The main difference is that guinea pigs will often give a warning nip, and hamsters will go straight for the hard bite right away.
With that said, guinea pigs are undoubtedly capable of biting just as hard if they want to. In most cases, they prefer to run away first and bite if all else fails.
A hamster can also make a great pet, as long as you can meet and handle them a bit before bringing them home. I’ve had two other hamsters who were very sweet and wouldn’t hurt a fly. Hamsters don’t live as long, so they sometimes make better pets for kids or other people who don’t want as long of a commitment.
They are also not as big or messy as guinea pigs, so their cage is a lot easier to clean. Guinea pigs are awake during the day, however, and usually are easier to handle than hamsters.
Do Guinea Pigs Bite Harder Than Rabbits?
Rabbits have a harder bite and nip than guinea pigs. Most rabbits are very gentle, but their teeth are certainly capable of more damage than a guinea pig. I can say from experience that a nip from a rabbit is a much more noticeable pinch than a nip from a guinea pig.
I haven’t been bitten hard by a rabbit, but based on the nips I’m fairly positive it would be way harder than any guinea pig could do. Rabbits can also chew through toys or furniture at a much faster pace than guinea pigs due to their larger teeth.
Do Guinea Pigs Nibble on People?
Yes, it’s very common for guinea pigs to nibble. It’s how they investigate and explore the world. Guinea pigs will sometimes lick or nuzzle at your skin, and this can turn into nibbling.
If they start nibbling more intensely, you should move your hand away as this can lead to a gentle nip. Generally, it doesn’t hurt when guinea pigs nibble you. It’s a pretty normal guinea pig behavior that they do with almost everything in their environment.
Why Do Guinea Pigs Bite?
Guinea pigs can bite for various reasons. They may be in pain or discomfort or simply trying to communicate with you. If you know some of the reasons, you can avoid many of the common causes of biting. I’ll go over some of the most common reasons why a guinea pig may bite you below.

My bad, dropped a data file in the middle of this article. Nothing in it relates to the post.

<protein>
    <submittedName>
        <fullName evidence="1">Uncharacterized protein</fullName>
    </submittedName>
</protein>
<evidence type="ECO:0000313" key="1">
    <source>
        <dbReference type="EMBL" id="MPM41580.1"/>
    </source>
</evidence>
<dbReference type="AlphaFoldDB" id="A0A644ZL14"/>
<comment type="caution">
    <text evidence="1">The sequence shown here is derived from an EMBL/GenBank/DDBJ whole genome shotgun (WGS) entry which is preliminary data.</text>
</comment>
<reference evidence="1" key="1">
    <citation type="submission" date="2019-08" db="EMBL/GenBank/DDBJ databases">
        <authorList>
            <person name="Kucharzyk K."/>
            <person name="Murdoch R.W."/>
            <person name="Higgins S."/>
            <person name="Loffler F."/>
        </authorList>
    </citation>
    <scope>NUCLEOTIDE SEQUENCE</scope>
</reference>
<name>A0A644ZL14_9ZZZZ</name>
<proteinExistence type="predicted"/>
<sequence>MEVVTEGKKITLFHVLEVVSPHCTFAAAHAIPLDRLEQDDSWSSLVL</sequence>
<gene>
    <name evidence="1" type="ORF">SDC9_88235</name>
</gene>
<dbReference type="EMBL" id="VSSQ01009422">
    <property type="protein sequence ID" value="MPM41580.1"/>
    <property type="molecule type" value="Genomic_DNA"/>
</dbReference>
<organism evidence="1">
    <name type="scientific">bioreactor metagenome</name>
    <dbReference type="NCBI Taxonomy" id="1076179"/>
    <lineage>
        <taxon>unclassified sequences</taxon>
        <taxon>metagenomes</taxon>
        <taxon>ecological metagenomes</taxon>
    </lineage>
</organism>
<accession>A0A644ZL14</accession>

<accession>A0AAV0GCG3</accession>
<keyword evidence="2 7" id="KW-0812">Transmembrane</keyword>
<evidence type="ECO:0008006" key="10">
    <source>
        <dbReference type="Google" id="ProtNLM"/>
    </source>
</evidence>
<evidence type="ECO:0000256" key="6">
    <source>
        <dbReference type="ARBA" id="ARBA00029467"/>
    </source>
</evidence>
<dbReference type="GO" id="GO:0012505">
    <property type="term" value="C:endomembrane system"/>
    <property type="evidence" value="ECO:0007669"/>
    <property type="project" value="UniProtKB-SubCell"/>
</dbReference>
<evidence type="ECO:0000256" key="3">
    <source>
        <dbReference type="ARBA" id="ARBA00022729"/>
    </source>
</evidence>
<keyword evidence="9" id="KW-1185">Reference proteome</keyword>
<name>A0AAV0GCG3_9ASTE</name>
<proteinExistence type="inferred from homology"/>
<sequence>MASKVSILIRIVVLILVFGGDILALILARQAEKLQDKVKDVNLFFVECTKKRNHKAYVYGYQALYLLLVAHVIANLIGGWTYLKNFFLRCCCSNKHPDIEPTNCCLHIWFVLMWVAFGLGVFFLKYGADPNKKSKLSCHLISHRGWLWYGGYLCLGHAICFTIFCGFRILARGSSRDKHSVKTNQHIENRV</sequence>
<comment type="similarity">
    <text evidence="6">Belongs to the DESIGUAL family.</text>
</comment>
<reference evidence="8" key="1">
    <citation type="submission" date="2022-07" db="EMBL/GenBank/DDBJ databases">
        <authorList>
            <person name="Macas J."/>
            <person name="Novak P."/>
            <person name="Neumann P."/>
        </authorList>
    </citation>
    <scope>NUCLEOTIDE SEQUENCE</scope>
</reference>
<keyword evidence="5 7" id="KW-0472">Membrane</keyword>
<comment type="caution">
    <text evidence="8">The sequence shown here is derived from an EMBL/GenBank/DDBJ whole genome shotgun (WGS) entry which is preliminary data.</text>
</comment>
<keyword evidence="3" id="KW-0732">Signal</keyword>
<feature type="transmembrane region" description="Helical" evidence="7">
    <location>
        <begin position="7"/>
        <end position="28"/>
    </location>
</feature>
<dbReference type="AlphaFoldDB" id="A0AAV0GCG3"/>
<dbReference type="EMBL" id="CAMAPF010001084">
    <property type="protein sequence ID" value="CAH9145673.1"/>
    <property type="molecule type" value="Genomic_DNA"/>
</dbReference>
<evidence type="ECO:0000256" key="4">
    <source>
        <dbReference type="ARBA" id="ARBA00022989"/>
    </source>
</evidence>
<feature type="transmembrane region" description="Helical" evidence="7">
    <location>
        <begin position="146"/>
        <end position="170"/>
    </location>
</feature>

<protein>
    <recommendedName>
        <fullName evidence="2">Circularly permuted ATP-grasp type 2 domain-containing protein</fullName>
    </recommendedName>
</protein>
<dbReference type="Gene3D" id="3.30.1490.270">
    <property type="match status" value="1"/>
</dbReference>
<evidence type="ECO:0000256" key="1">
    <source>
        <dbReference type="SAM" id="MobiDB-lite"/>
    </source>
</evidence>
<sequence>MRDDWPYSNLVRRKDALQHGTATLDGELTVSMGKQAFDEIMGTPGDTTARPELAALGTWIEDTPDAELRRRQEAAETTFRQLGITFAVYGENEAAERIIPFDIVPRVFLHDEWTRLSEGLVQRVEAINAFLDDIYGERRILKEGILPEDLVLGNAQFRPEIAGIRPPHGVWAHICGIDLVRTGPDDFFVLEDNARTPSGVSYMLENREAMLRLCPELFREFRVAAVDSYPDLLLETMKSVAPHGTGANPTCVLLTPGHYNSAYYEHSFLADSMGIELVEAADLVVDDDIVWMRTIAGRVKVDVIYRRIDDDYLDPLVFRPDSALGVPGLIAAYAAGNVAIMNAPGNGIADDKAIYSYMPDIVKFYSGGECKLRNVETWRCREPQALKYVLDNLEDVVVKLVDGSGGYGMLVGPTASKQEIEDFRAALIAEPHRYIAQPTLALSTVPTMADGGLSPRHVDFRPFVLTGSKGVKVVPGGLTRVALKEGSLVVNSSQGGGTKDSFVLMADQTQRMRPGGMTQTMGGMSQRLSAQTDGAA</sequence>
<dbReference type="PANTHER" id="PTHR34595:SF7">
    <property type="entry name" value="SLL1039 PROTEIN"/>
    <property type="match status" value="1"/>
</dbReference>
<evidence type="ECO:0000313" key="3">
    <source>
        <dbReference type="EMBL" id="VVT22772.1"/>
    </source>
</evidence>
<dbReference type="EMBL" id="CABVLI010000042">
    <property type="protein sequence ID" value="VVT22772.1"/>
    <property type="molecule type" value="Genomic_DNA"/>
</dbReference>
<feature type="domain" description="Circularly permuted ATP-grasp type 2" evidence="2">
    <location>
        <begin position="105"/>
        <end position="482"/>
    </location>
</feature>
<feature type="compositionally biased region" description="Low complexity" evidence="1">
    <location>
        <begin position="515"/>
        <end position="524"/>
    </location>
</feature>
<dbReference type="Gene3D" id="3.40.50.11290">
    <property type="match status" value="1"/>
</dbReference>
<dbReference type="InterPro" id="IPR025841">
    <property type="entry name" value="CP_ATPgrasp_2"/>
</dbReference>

They Have to Pee
If you’re holding your guinea pig and they suddenly start to squirm around and bite at your clothes, they may need to pee. Guinea pigs need to pee quite frequently, usually every 15 – 20 minutes. Many guinea pigs will start nipping when their bladder is causing discomfort, and they want to pee in the comfort of their own house. Be sure to put your guinea pig down periodically to give them a chance to relieve themselves.
They Get Impatient and Don’t Want to be Held
Many guinea pigs don’t particularly love being cuddled. Some guinea pigs get impatient rather quickly and would much rather run around and explore.
If this is the case, your guinea pig will probably start trying to squirm away from you. If they keep finding your arms and hands in the way, they may begin to nip at you.
Guinea pigs also find comfort in being in their cage in familiar surroundings. After being out for a while, your guinea pig may get fidgety and simply crave the security of their home.
They Don’t Like Being Carried
Guinea pigs often feel uncomfortable being carried or held with their feet dangling in the air for too long. They like to have their feet on a sturdy surface to feel safe. Some guinea pigs will even nip to let you know they are feeling insecure in these cases. To avoid this, try to limit how much you carry your guinea pig around. Pick them up briefly and sit down on the floor with them where they feel most secure and safe.
Also, make sure you’re picking your guinea pig up correctly. Always use two hands to lift your guinea pig, with one hand under the belly and the other supporting the back legs. Guinea pigs may nip on occasion if you pick them up very awkwardly or squeeze them too hard.
They Feel Cornered or Threatened